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The longer stay in the HR game, the more jaded I become. I don’t like it but it is reality. Recently, I was cleaning out some drawers in my office and way down in the bottom I found this old relic pictured here. For you youngsters out there this is the way we did it old school (pre-internet/pre CDs). We had books with the regulations in them and then we read them, and highlighted them – no word or Google searches.
So after finding this jem, my first understanding of the new 1993 law, I could not help but open it up and flip through. I found where I had been a good little HR trooper and highlighted what I thought were some of the most important passages.
The fine folks at Commerce Clearing House not only provided us with the law, they also provided some background; what they called legislative intent. Often times this would become important, when the matter ended up in the courts system, as most new laws do.
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We see here that proponents of the bill argue that the term (serious health condition) is not intended to cover short term conditions for which treatment and recovery are very brief such as minor illnesses that last only a few days… Ok I think you get the drift. In item one, they talk about inpatient care, hospice or residential medical care facility. This is all some serious stuff.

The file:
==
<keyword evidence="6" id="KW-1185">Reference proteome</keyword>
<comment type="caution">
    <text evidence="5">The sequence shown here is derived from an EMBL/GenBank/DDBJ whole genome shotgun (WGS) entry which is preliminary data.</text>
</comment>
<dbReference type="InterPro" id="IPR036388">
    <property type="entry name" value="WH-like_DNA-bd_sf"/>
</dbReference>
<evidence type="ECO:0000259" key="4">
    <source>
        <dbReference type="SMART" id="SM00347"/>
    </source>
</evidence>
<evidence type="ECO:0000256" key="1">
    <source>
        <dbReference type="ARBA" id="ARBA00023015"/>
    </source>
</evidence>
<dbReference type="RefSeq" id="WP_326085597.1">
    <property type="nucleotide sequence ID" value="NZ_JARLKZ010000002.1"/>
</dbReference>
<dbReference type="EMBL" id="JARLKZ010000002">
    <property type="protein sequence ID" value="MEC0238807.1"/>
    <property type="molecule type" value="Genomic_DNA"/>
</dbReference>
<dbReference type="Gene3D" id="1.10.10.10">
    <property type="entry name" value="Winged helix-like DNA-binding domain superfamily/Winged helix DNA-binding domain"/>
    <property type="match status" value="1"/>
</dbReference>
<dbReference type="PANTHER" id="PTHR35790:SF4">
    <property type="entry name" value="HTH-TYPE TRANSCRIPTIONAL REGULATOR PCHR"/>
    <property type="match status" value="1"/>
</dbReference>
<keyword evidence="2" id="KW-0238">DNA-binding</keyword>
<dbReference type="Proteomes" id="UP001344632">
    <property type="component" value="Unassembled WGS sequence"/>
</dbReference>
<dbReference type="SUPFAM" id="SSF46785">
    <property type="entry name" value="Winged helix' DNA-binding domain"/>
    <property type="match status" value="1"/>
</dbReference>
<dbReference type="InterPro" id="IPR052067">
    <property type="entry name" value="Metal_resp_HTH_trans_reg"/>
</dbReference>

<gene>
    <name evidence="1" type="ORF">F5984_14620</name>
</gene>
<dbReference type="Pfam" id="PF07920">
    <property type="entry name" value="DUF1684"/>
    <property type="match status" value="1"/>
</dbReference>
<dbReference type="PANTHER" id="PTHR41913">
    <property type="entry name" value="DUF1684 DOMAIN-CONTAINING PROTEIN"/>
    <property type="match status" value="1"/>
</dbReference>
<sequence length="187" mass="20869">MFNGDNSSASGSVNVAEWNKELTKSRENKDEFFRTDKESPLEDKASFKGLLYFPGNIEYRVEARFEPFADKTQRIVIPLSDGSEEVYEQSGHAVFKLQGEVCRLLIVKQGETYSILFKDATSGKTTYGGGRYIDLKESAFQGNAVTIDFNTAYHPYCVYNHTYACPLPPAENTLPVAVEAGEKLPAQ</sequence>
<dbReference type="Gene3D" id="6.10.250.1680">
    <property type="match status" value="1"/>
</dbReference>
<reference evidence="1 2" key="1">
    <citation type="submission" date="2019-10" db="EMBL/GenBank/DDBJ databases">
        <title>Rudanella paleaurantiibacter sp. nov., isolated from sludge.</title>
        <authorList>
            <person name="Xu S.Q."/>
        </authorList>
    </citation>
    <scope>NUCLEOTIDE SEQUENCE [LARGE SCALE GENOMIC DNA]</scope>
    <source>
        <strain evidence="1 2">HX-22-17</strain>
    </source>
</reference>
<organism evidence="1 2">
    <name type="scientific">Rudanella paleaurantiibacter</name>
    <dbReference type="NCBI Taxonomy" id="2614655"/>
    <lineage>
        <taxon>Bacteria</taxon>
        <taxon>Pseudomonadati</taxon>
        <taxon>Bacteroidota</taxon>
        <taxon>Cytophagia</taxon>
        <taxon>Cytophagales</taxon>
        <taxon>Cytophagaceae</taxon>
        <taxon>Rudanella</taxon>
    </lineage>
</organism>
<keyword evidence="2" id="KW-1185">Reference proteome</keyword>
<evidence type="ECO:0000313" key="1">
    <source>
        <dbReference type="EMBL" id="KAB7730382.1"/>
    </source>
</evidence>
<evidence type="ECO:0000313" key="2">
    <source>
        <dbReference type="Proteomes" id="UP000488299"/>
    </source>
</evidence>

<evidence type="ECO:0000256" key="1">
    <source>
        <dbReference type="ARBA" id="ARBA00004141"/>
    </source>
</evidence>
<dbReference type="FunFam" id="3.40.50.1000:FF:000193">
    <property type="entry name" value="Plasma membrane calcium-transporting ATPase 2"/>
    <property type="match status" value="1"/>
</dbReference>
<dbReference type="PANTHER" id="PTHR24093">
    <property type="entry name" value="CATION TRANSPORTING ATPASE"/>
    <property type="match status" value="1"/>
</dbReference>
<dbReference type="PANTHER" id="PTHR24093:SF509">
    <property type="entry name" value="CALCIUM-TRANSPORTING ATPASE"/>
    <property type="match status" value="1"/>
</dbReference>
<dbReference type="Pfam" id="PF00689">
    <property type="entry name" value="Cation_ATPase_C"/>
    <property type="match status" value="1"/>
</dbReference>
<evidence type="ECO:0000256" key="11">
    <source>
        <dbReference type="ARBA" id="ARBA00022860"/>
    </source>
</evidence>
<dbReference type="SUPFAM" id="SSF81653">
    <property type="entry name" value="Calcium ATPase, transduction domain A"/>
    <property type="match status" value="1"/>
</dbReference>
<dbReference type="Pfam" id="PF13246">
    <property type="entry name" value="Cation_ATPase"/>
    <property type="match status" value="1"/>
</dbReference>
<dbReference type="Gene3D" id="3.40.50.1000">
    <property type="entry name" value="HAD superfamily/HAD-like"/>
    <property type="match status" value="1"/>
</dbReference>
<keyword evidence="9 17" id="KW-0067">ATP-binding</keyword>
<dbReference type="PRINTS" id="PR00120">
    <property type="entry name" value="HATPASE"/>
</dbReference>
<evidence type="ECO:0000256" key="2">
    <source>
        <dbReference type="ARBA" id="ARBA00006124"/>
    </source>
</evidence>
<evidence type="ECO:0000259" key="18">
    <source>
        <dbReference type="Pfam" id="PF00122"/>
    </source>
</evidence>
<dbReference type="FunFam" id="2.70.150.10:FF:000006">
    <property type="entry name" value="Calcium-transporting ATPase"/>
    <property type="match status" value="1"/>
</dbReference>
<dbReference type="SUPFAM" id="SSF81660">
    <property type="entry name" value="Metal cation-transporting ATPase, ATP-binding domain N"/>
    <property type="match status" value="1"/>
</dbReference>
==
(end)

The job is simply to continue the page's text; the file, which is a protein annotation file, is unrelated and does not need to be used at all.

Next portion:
Zoom… from 1993 up to 2016. Now we have family friendly workplaces. We want engaged employees. We get time off to vote, to go to our children’s parent teacher conference and anyone can come and go from work pretty much as they please as long as they have their WH-380E for intermittent FMLA leave approved.
Now don’t mistake me, I am not railing on this. It is all law and it is all fact that most employees in most states enjoy these entitlements as an employee. Further, I understand that the employment climate for employees is much more employee friendly in Europe and Canada than it is here. The question is this. How can those of us in the private sector sustain this?
In manufacturing, where I work our mantra is better, faster, cheaper, that is what we are always striving to do. Another spin on this is do more with less. However, with all the time employees can now be away from work we are seemingly doing less with more, at least when it comes to headcounts.
Today, though we live in a global world. Our markets and suppliers are global in nature, no matter the size of your business. So for those of us left in manufacturing in the states our path continues to become more difficult as we compete with companies based outside the United States.
Just as we have laws governing time off, in the states we also have regulations governing workplace safety. Again I am not against safety, I want to send everyone just like they came to work, but we are now competing globally. However the playing field is not equal. What one country does with worker time off and safety, versus another country can totally skew cost.
This is a video I use in safety training. It is purported to be from China. This is what is acceptable worker safety, at least somewhere in the world. I am sure these endangered employees do not get time off to vote or time to go to their parent teacher conferences. Nope… but they are going to kick our ass in the market place.
We need to be mindful of everything we provide for our employees. There is a cost to everything. At some point the cost will drive us out of the market place, and our business will become like my old FMLA regulations stuffed off in a corner somewhere, outdated and worthless.